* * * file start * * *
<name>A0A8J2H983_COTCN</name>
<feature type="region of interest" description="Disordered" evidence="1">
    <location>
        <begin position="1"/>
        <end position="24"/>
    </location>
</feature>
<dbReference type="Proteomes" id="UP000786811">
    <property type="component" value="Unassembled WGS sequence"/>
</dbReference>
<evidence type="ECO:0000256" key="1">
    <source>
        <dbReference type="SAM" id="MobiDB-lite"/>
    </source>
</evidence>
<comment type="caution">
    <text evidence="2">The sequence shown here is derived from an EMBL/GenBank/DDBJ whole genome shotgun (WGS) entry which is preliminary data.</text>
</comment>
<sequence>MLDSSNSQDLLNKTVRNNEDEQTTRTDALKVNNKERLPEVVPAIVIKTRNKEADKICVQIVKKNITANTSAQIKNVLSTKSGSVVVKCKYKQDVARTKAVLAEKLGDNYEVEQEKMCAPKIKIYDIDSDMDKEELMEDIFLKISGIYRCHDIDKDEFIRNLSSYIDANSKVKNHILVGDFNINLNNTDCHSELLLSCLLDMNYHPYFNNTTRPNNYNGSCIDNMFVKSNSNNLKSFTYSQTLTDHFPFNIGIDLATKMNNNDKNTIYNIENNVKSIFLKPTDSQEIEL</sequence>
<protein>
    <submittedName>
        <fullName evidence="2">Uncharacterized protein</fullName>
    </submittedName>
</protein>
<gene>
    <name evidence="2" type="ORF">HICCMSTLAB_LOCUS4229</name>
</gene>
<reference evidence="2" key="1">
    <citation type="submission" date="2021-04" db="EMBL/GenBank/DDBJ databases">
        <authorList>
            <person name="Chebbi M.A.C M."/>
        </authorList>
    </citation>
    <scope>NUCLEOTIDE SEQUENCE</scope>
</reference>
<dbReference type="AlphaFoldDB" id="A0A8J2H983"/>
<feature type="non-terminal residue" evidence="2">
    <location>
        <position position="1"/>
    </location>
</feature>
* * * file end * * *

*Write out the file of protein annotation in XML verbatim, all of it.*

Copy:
<name>A0A8J2H983_COTCN</name>
<feature type="region of interest" description="Disordered" evidence="1">
    <location>
        <begin position="1"/>
        <end position="24"/>
    </location>
</feature>
<dbReference type="Proteomes" id="UP000786811">
    <property type="component" value="Unassembled WGS sequence"/>
</dbReference>
<evidence type="ECO:0000256" key="1">
    <source>
        <dbReference type="SAM" id="MobiDB-lite"/>
    </source>
</evidence>
<comment type="caution">
    <text evidence="2">The sequence shown here is derived from an EMBL/GenBank/DDBJ whole genome shotgun (WGS) entry which is preliminary data.</text>
</comment>
<sequence>MLDSSNSQDLLNKTVRNNEDEQTTRTDALKVNNKERLPEVVPAIVIKTRNKEADKICVQIVKKNITANTSAQIKNVLSTKSGSVVVKCKYKQDVARTKAVLAEKLGDNYEVEQEKMCAPKIKIYDIDSDMDKEELMEDIFLKISGIYRCHDIDKDEFIRNLSSYIDANSKVKNHILVGDFNINLNNTDCHSELLLSCLLDMNYHPYFNNTTRPNNYNGSCIDNMFVKSNSNNLKSFTYSQTLTDHFPFNIGIDLATKMNNNDKNTIYNIENNVKSIFLKPTDSQEIEL</sequence>
<protein>
    <submittedName>
        <fullName evidence="2">Uncharacterized protein</fullName>
    </submittedName>
</protein>
<gene>
    <name evidence="2" type="ORF">HICCMSTLAB_LOCUS4229</name>
</gene>
<reference evidence="2" key="1">
    <citation type="submission" date="2021-04" db="EMBL/GenBank/DDBJ databases">
        <authorList>
            <person name="Chebbi M.A.C M."/>
        </authorList>
    </citation>
    <scope>NUCLEOTIDE SEQUENCE</scope>
</reference>
<dbReference type="AlphaFoldDB" id="A0A8J2H983"/>
<feature type="non-terminal residue" evidence="2">
    <location>
        <position position="1"/>
    </location>
</feature>